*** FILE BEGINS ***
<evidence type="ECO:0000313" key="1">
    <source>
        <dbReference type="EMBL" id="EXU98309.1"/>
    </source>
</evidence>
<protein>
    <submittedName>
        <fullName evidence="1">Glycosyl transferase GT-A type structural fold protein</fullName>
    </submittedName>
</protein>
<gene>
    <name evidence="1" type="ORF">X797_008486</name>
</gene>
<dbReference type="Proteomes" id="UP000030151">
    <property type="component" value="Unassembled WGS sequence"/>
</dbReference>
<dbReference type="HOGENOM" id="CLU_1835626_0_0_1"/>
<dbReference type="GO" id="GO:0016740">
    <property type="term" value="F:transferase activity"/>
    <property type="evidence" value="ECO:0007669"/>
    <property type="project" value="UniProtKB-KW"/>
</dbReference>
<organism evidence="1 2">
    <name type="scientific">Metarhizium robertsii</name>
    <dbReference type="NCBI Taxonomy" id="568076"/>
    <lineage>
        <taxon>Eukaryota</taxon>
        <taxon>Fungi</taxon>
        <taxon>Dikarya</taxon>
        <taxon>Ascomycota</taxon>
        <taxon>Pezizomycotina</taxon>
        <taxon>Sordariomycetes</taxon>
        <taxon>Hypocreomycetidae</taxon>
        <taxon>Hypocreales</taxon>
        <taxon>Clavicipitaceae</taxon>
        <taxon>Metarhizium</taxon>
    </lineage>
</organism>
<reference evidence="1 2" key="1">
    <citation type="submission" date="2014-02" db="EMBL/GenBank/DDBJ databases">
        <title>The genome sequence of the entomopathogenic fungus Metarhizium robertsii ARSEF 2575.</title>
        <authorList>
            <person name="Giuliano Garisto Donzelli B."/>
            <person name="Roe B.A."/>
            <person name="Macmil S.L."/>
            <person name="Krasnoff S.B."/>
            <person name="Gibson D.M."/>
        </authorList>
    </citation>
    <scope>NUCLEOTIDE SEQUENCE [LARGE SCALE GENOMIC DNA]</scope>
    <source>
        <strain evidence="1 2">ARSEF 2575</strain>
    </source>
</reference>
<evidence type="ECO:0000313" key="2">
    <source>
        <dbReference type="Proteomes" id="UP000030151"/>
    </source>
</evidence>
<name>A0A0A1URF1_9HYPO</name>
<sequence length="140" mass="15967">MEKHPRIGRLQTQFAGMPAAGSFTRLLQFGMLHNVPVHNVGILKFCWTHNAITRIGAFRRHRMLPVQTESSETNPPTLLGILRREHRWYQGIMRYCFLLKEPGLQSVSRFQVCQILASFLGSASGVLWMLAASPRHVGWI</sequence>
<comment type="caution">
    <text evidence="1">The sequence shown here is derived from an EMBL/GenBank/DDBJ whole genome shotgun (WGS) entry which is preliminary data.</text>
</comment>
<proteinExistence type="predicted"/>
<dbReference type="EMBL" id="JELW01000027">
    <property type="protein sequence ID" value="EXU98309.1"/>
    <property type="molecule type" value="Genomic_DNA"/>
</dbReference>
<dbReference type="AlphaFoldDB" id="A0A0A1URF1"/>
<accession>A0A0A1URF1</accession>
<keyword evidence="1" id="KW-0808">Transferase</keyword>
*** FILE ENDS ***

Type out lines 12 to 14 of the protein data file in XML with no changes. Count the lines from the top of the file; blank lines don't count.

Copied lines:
    <name evidence="1" type="ORF">X797_008486</name>
</gene>
<dbReference type="Proteomes" id="UP000030151">